Today I’ve decided it’s time for a snake. I haven’t blogged about one yet, and that’s a shame, because I really like snakes. As much as I have a pretty classic fear in spiders, I am the opposite when it comes to our slithery friends. I just think they are really neat creatures, and I feel bad that I have not posted about one yet.

So let’s get to it! The inland taipan is a species of snake, considered to be the most venomous land snake in the world. I’d like to go on a small tangent here and just elucidate the difference between venomous and poisonous. I think most of us know the difference if we take a moment to think about it, but still many people use the two terms interchangeably. Venomous animals actively inject a toxin into their enemies, using things like fangs or stingers. Poisonous animals indirectly harm another animal, either by being eaten or by being touched. So just keep that in mind when talking about snakes or spiders or frogs or whatever. I’m not going to jump all over you for mixing them up or get mad or anything, but it’s something to think about.

So anyway, back to the most venomous snake that lives on land. The inland taipan lives where pretty much every single extremely dangerous animal lives, Australia. It lives in the central part of Australia (hence ‘Inland’), in arid climates. Like all snakes, the taipan’s body temperature is controlled by its environment. This snake has an interesting adaptation to help with this; in the summer when the air is hotter the snake is a light brown-green, and in winter it’s a dark brown, in order to absorb more heat when the air is colder. Here’s a picture comparing the taipan in two different seasons:

Top: a taipan in winter colouring. Image by AllenMcC., CC BY-SA 3.0, via Wikimedia Commons. Bottom: A taipan sporting it’s summer tan. Image by AllenMcC., CC BY-SA 3.0, via Wikimedia Commons

Now back to the fun part. The venom of the inland taipan is hundreds of times stronger than that of a diamondback rattlesnake, and fifty times deadlier than an Indian cobra’s. Its venom is so fast acting that the taipan’s prey goes limp almost right after the snake bites it. Luckily for us, it prefers rodents and birds to human flesh. In fact, the taipan is a very shy snake, and tends to flee from threats instead of attacking. The taipan has an alternate name, the fierce snake, but this refers to the potency of its venom, not its personality.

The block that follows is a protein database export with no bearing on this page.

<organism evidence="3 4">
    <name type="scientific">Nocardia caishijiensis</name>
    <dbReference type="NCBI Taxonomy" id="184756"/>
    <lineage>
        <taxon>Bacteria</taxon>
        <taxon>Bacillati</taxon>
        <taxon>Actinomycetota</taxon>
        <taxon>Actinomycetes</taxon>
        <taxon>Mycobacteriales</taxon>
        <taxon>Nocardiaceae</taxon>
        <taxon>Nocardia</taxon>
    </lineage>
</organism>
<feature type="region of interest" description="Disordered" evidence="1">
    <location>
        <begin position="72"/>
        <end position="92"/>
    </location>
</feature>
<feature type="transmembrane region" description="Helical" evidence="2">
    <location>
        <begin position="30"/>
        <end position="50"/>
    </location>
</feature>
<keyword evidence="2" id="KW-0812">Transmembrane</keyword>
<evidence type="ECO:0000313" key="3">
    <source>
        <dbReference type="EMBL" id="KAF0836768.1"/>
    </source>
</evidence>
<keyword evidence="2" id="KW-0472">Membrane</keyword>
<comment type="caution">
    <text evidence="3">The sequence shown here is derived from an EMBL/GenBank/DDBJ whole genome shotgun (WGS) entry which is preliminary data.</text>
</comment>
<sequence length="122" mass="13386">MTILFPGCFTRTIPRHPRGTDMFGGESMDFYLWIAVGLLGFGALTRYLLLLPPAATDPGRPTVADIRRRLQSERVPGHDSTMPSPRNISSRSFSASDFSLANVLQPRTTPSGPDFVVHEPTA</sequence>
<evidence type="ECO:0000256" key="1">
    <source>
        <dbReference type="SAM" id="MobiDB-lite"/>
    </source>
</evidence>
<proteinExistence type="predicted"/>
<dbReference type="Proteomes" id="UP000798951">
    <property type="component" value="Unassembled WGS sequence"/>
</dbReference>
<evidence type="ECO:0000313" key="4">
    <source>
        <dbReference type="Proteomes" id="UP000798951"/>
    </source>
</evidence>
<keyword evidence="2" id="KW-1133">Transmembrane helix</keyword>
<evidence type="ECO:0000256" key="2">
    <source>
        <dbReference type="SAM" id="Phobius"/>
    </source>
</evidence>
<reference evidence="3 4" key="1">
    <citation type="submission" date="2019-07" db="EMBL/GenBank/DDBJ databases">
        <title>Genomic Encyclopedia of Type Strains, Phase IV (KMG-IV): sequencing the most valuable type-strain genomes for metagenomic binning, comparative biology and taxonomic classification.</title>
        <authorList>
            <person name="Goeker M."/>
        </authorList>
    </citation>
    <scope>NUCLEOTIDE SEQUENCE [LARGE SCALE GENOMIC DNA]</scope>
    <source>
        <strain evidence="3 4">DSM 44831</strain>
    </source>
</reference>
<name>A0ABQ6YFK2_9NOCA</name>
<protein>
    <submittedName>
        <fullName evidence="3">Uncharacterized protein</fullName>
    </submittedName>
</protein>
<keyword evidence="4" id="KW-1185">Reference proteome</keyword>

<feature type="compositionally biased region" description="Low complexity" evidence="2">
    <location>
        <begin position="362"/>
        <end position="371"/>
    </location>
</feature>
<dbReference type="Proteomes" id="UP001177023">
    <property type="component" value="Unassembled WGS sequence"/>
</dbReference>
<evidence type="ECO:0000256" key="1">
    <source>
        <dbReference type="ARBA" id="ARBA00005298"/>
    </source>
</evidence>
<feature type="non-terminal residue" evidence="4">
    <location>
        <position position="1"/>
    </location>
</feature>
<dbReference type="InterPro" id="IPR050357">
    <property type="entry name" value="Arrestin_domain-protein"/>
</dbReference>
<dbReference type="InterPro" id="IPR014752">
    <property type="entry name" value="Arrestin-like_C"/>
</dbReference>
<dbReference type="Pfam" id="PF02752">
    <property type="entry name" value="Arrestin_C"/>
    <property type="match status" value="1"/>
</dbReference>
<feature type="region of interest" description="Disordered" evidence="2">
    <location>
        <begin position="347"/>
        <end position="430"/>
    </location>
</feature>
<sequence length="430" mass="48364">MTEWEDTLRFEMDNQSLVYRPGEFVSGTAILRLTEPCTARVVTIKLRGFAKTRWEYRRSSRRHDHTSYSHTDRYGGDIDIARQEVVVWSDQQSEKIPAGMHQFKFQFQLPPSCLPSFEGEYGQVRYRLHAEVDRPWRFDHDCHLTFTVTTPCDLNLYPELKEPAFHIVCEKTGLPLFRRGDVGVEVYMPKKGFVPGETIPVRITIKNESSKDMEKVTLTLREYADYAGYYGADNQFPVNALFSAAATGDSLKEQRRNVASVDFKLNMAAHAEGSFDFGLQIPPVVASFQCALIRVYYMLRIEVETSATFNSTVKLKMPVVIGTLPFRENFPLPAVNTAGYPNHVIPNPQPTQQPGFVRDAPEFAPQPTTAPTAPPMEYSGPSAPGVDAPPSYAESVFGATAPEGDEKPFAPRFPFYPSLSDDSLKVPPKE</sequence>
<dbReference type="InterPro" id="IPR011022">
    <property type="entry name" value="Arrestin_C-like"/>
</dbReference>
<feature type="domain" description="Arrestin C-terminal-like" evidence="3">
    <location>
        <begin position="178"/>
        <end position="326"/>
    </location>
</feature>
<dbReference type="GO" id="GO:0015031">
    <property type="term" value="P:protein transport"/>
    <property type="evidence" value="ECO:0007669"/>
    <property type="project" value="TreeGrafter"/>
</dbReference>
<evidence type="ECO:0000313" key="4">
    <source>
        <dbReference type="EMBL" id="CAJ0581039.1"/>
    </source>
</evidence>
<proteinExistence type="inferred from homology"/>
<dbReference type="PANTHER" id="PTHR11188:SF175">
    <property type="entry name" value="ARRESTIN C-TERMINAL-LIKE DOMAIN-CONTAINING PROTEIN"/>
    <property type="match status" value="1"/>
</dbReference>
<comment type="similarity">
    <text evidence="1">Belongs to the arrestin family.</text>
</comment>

The main component in inland taipan’s venom is Taipoxin. This substance is the most deadly neurotoxin found in any snake venom. The toxin prevents the release of acetylcholine, a neurotransmitter that is needed to move muscles. Hence, the victim is paralyzed, and dies from asphyxiation because the lungs cannot move. I wont go into technicalities about how lethal this toxin is (LD50s and such), but I will say it’s really, really, really toxic.

An inland taipan. They average 1.8m in length, but can grow up to 2.5m. Image by XLerate, CC BY-SA 3.0, via Wikimedia Commons

Basically the point of this post is don’t go out looking for inland taipans, and if you do, definitely don’t get bitten by one. Although we do have an antivenin for taipan bites, so it’s not the end of the world if you get bit, as long as you get the cure in time. I still wouldn’t recommend it. As much as I like snakes, I wouldn’t go looking for venomous ones. And neither should you.

Cover image by Bjoertvedt, CC BY-SA 3.0, via Wikimedia Commons